• Enhanced Security. With an RDS, no data is stored at the local level of the machine. RDS prevents users from installing unauthorized software, further protecting the data.  With this enhanced security, organizations are able to save on purchasing expensive laptops with encryption and can purchase significantly cheaper laptops or “dummy” computers as all the processing is done through the server.
  • Increased Mobility. Unlike with a standard VPN, users on an RDS are able to end a session on one device and pick it up at the same point on another. For example, if you are holding a meeting in a conference room, you can log into RDS and take notes.  Upon completion of the meeting, you can close out of the session and pick it back up at the same point on your laptop or other device.
  • Disaster Recovery. In the event of the office burning down or inaccessibility, as long as employees have a compatible VPN device, they can work like nothing happened if the RDS server is being hosted at another location.

Before you commit to what to think about when considering moving to RDS? Is this solution right for your business?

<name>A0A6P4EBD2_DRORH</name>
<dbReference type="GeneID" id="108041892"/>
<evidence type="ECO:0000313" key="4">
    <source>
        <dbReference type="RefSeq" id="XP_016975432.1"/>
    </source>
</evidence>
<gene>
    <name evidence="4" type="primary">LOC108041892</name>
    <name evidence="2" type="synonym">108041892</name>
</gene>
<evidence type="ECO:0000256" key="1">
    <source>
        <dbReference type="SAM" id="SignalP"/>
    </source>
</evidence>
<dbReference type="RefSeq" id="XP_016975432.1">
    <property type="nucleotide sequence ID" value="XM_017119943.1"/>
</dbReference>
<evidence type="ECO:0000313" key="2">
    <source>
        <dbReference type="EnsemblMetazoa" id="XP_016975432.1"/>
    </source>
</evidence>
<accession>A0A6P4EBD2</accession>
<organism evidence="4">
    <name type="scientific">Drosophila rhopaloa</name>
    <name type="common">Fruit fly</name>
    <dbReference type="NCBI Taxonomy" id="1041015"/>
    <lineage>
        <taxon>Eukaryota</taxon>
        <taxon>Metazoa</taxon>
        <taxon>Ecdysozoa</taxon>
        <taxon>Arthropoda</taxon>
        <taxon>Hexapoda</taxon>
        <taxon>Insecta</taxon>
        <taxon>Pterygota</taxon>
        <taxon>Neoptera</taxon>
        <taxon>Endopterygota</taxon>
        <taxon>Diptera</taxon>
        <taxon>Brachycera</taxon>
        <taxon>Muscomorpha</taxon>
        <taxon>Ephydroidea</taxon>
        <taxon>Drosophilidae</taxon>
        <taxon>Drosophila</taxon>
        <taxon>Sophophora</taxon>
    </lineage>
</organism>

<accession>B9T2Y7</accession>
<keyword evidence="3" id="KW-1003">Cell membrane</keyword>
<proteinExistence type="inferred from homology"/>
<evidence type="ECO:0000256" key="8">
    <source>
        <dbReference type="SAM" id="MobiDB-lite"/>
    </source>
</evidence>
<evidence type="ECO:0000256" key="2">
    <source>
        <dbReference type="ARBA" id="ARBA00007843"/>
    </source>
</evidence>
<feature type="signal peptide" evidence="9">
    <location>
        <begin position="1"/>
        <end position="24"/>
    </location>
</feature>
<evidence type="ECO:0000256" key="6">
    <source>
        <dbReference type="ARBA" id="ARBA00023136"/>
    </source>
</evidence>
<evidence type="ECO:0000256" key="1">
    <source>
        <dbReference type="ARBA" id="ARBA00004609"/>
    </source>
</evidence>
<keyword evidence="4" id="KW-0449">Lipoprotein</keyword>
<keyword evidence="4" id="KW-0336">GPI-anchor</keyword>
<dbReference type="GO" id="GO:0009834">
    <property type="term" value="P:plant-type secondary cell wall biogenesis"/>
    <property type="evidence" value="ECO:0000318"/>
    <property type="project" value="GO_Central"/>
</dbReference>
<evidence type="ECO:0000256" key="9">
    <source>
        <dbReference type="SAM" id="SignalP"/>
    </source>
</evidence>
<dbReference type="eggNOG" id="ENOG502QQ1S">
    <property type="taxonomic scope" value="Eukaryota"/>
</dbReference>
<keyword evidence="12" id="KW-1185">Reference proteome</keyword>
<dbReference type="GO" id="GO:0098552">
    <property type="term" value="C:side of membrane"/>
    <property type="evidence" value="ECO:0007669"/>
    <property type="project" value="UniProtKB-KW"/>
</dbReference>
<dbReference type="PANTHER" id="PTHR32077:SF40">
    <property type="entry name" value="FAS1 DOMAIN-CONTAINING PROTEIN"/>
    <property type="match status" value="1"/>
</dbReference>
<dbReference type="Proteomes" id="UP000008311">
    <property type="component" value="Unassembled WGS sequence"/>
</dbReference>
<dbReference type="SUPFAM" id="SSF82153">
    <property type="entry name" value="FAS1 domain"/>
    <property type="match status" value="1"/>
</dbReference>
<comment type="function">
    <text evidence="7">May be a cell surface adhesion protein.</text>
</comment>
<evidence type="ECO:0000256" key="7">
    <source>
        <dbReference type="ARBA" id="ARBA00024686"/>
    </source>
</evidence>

• What programs do you regularly use? If you use programs that use a large amount of memory, RDS may not work for you – speed will become an issue. Some programs that are not compatible with RDS are: CAD programs, Graphics Rendering programs, and any program that requires bolstered hardware.
  • What is the size of your largest files? If you are not at the physical site that hosts the RDS server, it will take a significant amount of time to upload a movie file for example.
  • How many users will be on the network? This ensures you can allocate the necessary resources to each user so they will not see a reduction in speed.
  • Will there be any printers added to the server? It is helpful to know which printers end users will be printing to from the RDS server if it is hosted in the cloud. If it is a large-scale printer (such as a large-format plotter printer) cloud based RDS may not be the best option.


Be sure to have a full list of programs that your organization uses to ensure they will work in an RDS environment.  A Hybrid solution may be a good option for these organizations.

Working with a Managed IT service provider can assist you in seeing if an RDS environment is right for your organization.  You are not alone in this process, Bryley can help. Contact us at 844.449.8770 or by email at to learn more. We’re here for you.



Bryley Success Story